CONVERTING FROM A PIV CERTIFICATION TO A PIII CERTIFICATION DOES NOT RID THE DISTRICT COURT OF SUBJECT MATTER JURISDICTION, BUT IT DOES WARRANT GRANTING DEFENDANT’S MOTION FOR JUDGMENT ON THE PLEADINGS.
Case Name: H. Lundbeck A/S v. Apotex Inc., No. 18-88-LPS, 2020 WL 3507795 (D. Del. June 26, 2020) (Stark, J.)
Drug Product and Patent(s)-in-Suit: Trintellix® (vortioxetine); U.S. Patents Nos. 8,722,684 (“the ’684 patent”), 8,969,355 (“the ’355 patent”), 9,227,946 (“the ’946 patent”), and 9,861,630 (“the ‘’630 patent”)
Nature of the Case and Issue(s) Presented: Lundbeck sued Sandoz, among others, alleging patent infringement based on the filing of Sandoz’s ANDA seeking marketing approval from the FDA to sell a generic version of Trintellix. When filed, Sandoz’s ANDA contained Paragraph IV certifications stating that Sandoz’s generic product would not infringe the patents-in-suit and/or that the patents-in-suit were invalid. After the suit was filed, Sandoz converted its Paragraph IV certifications into Paragraph III certifications, stating that it would not seek approval to market its generic product before the expiration of the patents-in-suit. Sandoz notified Lundbeck of the conversion and sought a stipulation of dismissal. Lundbeck requested that Sandoz also stipulate that it would not convert its Paragraph III certifications back into Paragraph IV certifications. Sandoz refused and Lundbeck declined to dismiss its infringement claims. Sandoz filed a motion to dismiss for lack of subject-matter jurisdiction and a motion for judgment on the pleadings.
Why Sandoz Prevailed: Sandoz first argued that once it converted its paragraph IV certifications to paragraph III certifications, the court lacked subject-matter jurisdiction under Fed. R. Civ. P. 12(b)(1) to hear the case. The court disagreed, holding that subject- matter jurisdiction is established once a patent owner alleges that the filing of an ANDA infringes its patent under § 271(e)(2). The court cannot thereafter lose subject matter- jurisdiction. Thus, the court denied Sandoz’s Rule 12(b)(1) motion to dismiss.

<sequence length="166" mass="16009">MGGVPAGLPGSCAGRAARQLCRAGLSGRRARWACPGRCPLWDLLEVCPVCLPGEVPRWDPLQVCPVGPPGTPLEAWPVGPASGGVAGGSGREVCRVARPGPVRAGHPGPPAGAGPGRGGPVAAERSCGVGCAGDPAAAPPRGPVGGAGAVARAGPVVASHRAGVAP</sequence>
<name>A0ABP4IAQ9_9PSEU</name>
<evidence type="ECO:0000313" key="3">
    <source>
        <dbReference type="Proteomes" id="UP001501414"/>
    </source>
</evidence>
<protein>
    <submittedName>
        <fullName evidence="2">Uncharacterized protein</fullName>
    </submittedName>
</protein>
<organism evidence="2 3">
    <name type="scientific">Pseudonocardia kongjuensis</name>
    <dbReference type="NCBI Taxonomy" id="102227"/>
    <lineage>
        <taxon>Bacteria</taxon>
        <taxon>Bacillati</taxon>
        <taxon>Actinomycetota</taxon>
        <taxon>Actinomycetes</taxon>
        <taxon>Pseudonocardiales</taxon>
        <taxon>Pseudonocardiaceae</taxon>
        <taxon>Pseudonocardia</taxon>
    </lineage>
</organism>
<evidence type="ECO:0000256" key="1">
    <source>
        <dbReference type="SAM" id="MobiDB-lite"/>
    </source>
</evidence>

Sandoz next moved for judgment on the pleadings under Rule 12(c) arguing that Plaintiffs could no longer state a claim upon which relief could be granted. This time, the court agreed. First, the court explained that Lundbeck sought relief under § 271(e)(2), which deems it an act of infringement to submit an ANDA if the purpose of such submission is to gain FDA approval to market a drug claimed in a patent before the expiration of the patent. By converting to a Paragraph III certification, Sandoz could now gain FDA approval only after the expiration of the patents-in-suit. Because the relief Lundbeck requested was an injunction under § 271(e)(4) delaying FDA approval until the patents expired, the court held that there was no relief it could grant to Lundbeck under any set of facts that could be proven. Thus, the court granted Sandoz’s motion for judgment on the pleadings.